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Play it again, Sammy

Tim Brown
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MESA, Ariz. – Just checked and, yep, Sammy Sosa is still hitting. And, yep, it's still March.

Sosa's new club and bestest friends, the Texas Rangers, played the Chicago Cubs on Wednesday afternoon, setting up Sosa against the Cubs and in the lineup for the first time since he was dumped on the Baltimore Orioles and his career came completely apart.

He arrived at HoHoKam Park, a little piece of Chicago except without the ubiquitous despair (it's spring), a short time after most of his teammates. He batted fifth, played right field, had a nice chat and shared a handshake with Cubs General Manager Jim Hendry, and heard more than a few boos, but nothing soul-wrenching.

Sosa hit behind Mark Teixeira and in front of Hank Blalock, which is about where you can expect to find him come April 2. This is still unclear to Blalock, who in the first inning stood in the on-deck circle behind Teixeira until Sosa dragged him back with a smile and a gentle tug.

"I was like, 'Hey!'" Sosa said later.

Rangers Manager Ron Washington had asked Sosa specifically if he wanted to make this trip from Surprise, not because of some arduous bus ride and not because Sosa would even be on the bus, but because of what Sosa might have to endure from his formerly fawning fan base.

"His comment was, 'A lot of people in Chicago love me,'" Washington recalled. "There are also some who hate him, but he doesn't care. … He wanted to be here."

Yeah, one demon at a time.

So, Sammy was back, along with his biceps. He had an infield single in three at-bats, was a touch over-eager at the plate, and saw a lot of outside sliders from the right-handers, because he still could be vulnerable out there. Scouts also see him cheating on the fastball, which might not work in the regular season, but looks great in spring.

"I'm being myself," he said. "I'm hacking."

Later, he admitted, "I'm not going to be Superman."

The last Cubs fans had seen him this close, Sosa was out in front of a team that had gone from the brink of the World Series one season to the back side of meltdown the next. Cubs management had enough of the whole act, traded him for almost nothing, then watched him wither in Baltimore and blow away into retirement.

Granted, the folks in Mesa, whether transplanted Cubs fans or vacationing Cubs fans or bought-the-cap-'cause-it-had-a-cute-bear-on-it Cubs fans, wouldn't be as discriminating as those in Chicago. But, there was a sense people have moved past the whole untidy Sosa affair, which is exactly what $300 million will buy you in Wrigleyville.

The legendary Ronnie "Woo Woo" Wickers woo-wooed a lot from behind home plate, high-fived the slackened hands around him, and posed for a photo with a newborn. When an elderly, ill-humored woman a few rows over finally snapped, "Would you sit down and shut up!" Woo Woo was for a moment crestfallen, then waved and responded, "I love you!" Killing her with Cubbiness.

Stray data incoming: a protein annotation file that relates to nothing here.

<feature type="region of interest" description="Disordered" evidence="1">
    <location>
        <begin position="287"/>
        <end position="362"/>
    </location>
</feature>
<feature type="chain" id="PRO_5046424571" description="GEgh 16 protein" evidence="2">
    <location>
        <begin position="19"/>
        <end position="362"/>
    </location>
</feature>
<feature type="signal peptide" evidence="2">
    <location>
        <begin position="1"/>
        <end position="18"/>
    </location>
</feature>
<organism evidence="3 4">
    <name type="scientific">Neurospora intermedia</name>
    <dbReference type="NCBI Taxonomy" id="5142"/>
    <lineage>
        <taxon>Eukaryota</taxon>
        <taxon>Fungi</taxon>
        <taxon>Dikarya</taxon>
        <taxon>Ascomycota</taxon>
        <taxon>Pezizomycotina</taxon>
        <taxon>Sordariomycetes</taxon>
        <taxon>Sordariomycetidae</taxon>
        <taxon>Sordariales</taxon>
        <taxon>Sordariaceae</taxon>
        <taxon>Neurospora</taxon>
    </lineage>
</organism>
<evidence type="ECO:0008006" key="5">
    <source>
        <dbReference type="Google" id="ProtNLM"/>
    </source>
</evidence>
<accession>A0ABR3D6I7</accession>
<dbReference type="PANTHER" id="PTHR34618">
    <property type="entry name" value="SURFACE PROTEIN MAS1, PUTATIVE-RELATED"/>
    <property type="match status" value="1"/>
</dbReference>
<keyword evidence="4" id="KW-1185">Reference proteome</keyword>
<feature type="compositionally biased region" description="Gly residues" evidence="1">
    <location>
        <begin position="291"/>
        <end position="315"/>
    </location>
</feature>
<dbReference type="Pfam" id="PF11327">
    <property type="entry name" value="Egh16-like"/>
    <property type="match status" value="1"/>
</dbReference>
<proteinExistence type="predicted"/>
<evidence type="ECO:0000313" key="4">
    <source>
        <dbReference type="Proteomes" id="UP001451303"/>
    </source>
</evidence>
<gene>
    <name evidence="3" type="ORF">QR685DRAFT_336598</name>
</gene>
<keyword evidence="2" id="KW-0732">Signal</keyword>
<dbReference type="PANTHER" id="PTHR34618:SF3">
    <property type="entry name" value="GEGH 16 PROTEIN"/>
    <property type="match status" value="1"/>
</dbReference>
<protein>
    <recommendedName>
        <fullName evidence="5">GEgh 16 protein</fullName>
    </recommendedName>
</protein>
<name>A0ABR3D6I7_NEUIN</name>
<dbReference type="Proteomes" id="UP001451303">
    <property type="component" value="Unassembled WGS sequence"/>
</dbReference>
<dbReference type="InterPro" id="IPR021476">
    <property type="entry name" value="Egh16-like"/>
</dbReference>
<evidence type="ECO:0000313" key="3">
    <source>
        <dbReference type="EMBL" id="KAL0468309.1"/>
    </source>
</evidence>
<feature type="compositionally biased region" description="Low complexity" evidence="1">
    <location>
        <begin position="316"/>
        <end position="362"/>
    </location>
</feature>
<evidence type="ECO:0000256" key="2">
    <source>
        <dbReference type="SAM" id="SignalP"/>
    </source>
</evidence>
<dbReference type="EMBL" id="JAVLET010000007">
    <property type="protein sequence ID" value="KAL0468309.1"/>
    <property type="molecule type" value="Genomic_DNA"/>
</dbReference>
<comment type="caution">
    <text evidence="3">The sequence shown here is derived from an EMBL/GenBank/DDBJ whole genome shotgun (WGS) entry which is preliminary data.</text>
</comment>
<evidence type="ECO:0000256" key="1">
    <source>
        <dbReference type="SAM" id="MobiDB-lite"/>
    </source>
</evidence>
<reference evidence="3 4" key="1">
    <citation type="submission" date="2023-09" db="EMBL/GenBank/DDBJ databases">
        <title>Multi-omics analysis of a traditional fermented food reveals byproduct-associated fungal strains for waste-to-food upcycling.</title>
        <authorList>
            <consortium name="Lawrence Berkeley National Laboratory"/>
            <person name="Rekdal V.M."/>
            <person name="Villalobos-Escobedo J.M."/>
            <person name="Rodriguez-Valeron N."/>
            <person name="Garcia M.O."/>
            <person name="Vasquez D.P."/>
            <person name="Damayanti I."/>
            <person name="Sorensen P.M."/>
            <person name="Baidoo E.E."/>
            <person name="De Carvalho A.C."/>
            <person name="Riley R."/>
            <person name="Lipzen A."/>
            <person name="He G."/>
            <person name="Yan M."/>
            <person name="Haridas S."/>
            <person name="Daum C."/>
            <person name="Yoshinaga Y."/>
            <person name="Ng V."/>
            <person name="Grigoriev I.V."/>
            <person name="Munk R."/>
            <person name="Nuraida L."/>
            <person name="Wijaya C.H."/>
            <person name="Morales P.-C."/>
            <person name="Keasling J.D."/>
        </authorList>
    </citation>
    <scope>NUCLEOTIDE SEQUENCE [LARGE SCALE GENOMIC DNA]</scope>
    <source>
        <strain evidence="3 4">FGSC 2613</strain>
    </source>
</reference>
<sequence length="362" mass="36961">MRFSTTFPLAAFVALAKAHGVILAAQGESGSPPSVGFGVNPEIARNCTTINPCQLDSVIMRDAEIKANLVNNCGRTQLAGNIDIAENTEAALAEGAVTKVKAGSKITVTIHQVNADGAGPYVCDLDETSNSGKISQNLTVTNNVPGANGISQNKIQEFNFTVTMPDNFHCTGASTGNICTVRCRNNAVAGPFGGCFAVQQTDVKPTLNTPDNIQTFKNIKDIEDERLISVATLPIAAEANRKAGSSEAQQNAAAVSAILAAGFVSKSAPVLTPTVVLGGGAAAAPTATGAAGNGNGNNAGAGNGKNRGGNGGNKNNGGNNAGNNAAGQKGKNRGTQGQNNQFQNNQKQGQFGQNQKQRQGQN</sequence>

The Cubs won and Sosa didn't do anything to ruin that, like hit a home run and make them sort of sorry he left. Afterward he said Chicago would always be in his heart, even if the Cubs have given away his No. 21, meaning retiring it would also include having Jason Marquis pick out a new one. Really, if he keeps giving up a run an inning, like he did Tuesday, that wouldn't be an impediment.

Sosa admitted it was "a little bit" strange to see his number on another Cubs' body, stranger still to have to hit against it Wednesday.

"But," he said, "I've got my 21, too. It's all right."

If this ultimately goes well – Sosa hits enough to stay in the middle of the lineup, nothing really embarrassing arises, the Rangers win a little bit – it will be because Sosa had a friend and a believer in Washington.

"I never had a single doubt from the day I first saw him," Washington said, speaking of Sosa's first workout for the club. "I trust my instincts and I trust my baseball knowledge and I believed he could help the team. I knew I was right and I knew he would help this team when I told [General Manager] Jon Daniels and our ownership I would have him. … He's still a ballplayer."

That, of course, will be determined next month, and the one after.

For now, if Sosa has any major doubts, he's keeping them to himself and challenging those who do. He's deflecting talk of 600 home runs (he's 12 away) and of his Hall-of-Fame worth (but supporting Mark McGwire's, saying, in part, "The mistake that he made, I don't have no control about it. That guy was great."), and smiling a little less, finding suspicion in the innocuous.

Asked if he felt the fans wanted him to succeed, he spun, stared the questioner in the eye and returned, "You don't want to see me do well?"

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